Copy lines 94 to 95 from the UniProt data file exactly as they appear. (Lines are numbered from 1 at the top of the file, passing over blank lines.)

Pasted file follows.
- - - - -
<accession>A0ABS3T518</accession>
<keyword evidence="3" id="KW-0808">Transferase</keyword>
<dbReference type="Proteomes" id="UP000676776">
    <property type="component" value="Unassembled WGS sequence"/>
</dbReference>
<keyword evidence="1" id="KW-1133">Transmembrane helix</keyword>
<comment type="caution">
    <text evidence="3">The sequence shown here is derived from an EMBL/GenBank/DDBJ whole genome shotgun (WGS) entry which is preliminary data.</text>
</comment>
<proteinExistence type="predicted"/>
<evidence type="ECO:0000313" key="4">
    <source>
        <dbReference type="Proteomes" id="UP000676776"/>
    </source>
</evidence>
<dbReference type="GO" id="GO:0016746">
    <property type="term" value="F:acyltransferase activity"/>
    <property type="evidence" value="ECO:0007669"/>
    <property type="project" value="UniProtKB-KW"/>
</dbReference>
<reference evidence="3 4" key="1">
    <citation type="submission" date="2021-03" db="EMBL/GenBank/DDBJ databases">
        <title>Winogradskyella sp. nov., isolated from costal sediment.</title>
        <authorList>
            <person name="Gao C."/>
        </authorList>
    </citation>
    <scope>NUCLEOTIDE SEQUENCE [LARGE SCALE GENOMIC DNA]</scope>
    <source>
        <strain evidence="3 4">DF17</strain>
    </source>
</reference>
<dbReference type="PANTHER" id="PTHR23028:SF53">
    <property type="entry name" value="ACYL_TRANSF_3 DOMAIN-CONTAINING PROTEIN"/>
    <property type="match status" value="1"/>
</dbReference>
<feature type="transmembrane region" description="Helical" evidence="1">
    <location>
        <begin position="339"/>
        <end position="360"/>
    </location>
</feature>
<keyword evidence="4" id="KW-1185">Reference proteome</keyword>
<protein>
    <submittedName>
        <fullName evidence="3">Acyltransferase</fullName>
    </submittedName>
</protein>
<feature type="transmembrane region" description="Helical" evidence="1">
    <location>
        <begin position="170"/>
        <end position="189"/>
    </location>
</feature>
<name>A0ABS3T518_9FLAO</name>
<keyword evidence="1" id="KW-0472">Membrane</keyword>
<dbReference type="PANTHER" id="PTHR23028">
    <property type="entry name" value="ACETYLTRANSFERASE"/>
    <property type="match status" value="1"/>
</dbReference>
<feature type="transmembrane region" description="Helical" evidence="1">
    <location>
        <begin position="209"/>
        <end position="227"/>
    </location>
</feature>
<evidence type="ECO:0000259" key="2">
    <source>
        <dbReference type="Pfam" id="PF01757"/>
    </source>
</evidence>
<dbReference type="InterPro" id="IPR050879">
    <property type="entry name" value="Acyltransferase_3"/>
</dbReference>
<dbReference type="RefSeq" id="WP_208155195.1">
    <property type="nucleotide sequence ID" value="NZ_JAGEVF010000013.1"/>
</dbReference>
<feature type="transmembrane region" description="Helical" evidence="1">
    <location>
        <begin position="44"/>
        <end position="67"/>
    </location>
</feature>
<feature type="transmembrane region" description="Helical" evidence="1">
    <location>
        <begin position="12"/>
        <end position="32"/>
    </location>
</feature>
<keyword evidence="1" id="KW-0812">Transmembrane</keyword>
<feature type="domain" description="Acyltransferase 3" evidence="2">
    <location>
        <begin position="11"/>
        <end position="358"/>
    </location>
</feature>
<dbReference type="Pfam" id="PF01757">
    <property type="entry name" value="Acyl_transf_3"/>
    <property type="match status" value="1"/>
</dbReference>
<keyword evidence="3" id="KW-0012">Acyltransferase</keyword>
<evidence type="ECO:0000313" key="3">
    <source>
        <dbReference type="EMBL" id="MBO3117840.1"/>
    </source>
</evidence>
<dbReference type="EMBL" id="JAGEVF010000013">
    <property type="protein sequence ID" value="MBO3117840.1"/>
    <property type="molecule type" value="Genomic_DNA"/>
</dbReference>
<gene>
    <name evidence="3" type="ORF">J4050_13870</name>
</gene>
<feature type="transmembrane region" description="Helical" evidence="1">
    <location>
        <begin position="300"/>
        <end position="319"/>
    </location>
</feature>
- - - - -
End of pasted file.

        <end position="358"/>
    </location>